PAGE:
Plunk juggled service on the city council with his responsibilities as the owner of Plunk Service Co., which manufactured camper jacks and fabricated metal. He also ran Bob’s Fast Pac in Allen and served as secretary of the Pontotoc County Election Board.
Plunk got his first taste of state politics in 1988, when he served as campaign manager for senatorial candidate Dick Wilkerson, he told The Allen Advocate in 2007. Wilkerson beat the incumbent, and people began asking Plunk if he would consider seeking a seat in the Legislature.
Plunk mounted his first legislative campaign in 1992 but fell short of victory, capturing only 49 percent of the vote, according to the Feb. 15, 2007, edition of the Advocate. Following that election, Plunk studied the issues he might face if he ran again.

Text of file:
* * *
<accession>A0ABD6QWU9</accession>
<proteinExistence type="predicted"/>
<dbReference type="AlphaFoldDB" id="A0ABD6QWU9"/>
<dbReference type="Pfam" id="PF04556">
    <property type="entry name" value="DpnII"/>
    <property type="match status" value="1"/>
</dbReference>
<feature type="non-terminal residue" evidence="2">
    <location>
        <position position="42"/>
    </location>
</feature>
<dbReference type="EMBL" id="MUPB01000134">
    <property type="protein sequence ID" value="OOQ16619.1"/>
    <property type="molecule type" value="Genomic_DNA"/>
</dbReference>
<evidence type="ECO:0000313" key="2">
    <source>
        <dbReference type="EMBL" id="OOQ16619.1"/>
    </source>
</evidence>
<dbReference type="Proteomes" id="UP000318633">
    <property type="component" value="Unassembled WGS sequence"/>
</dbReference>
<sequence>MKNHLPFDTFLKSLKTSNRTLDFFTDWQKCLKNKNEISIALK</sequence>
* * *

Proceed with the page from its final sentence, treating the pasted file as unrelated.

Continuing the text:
Two years later, the incumbent approached Plunk and said he would not seek another term because he knew Plunk would win.
Bruce Plunk said some people might have given up their hopes of a political career after losing their first race, but not his father.
“He could have just gone back to his business and quit, but he still saw a need for rural Oklahoma and felt like he could attack that,” Bruce said. “And two years later, he made another run and was successful.
“Once in position, he held that fast for 12 years because he did do what he promised.”
‘Represent his people’
Plunk was elected in 1994 to the Oklahoma House, where he served on the Veterans Affairs, Transportation and House Rules committees. His other assignments included a stint on the Subcommittee on Appropriations for Transportation and General Government.
Former Rep. Jari Askins said she was elected to the House in 1994 — the same year as Plunk — and they spent 12 years together in the House. She said her friend devoted most of his energy to helping people find the resources they needed to solve their problems.